Off the Kuff Rotating Header Image

Harvey-affected schools may get a break on the STAAR test


Texas school districts hit hard by Hurricane Harvey may not have to worry as much about how well their students fare in this year’s standardized tests, Texas Education Agency Commissioner Mike Morath announced Wednesday at a meeting of the State Board of Education.

Morath said at the meeting that he understood the impact of the storm on schools and students, possibly signaling that he would consider not applying this year’s scores on the State of Texas Assessments of Academic Readiness, or STAAR, to the agency’s assessment of Harvey-affected school districts.

Students across the state began taking STAAR exams this week.

Agency spokesperson DeEtta Culbertson said agency officials will “look at the STAAR scores, and [Morath] will make determinations on districts or campuses based on some kind of Harvey-related waiver.” Based on that determination, STAAR scores may not be included in Harvey-impacted schools’ ratings, Culbertson said.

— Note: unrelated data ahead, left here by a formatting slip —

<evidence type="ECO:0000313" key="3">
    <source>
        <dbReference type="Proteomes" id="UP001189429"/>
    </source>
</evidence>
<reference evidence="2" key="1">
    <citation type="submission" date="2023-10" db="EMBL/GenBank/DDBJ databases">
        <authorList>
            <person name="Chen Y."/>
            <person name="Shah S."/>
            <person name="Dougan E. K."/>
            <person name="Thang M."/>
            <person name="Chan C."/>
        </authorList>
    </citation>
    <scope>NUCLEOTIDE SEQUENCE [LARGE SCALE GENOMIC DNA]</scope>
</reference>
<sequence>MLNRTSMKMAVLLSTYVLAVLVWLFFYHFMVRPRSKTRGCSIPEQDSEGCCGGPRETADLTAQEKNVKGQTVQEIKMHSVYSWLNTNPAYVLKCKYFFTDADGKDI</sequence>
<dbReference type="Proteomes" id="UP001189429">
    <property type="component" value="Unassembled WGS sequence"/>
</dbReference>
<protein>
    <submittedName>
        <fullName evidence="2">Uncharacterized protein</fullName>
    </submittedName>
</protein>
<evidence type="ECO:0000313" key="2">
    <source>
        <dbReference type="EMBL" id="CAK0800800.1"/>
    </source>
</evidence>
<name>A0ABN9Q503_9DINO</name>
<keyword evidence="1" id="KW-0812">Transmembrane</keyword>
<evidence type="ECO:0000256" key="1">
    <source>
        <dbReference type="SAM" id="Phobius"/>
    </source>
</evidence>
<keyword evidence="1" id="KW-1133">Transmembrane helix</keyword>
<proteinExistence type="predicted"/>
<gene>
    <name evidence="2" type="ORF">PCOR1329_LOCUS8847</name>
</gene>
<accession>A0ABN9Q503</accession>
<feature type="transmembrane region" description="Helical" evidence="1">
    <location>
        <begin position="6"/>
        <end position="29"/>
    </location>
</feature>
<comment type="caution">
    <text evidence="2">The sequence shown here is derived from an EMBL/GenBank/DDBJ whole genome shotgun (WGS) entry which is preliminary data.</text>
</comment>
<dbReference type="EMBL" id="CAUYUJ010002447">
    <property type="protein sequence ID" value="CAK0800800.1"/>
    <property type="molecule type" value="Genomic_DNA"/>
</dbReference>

ā€œIā€™m anticipating that a relatively large number of campuses, from Corpus to the Louisiana border, would be eligible for that,ā€ Morath told the State Board of Education on Wednesday. He cited the devastating effects on schools of student and staff displacement, as well as school facility closures and disruptions, as reasons behind the decision.

This has always been the sensible thing to do. It may be that scores are not affected, and it may be that there’s a big difference. Whatever the case, there is nothing to be gained from penalizing the districts that were affected by Harvey. This was a traumatic event, and many people are still hurting. Don’t make a bad situation worse. Kudos to Mike Morath for keeping that in mind.

Related Posts:

One Comment

  1. Mark Kerrissey says:

    Culbertson is in the race of his political life time. Of course, he will press the case of Harvey waiver in his west side district. But at the same time he is not pressing Commissioner Morath to be flexible on the HISD IR Ten schools. If our school board goes ahead and flips those schools to outside partnerships by April 30, what happens if Morath does issue a Harvey waiver to HISD? The prize in this game is charterizing 6500 students, 400 plus teaching jobs, $26 million plus of taxpayers money, new buildings while getting Mr. Culbertson re-elected to Congress. I don’t expect much empathy from TEA. They got our property tax money and now want our kids and their buildings with complete governance authority.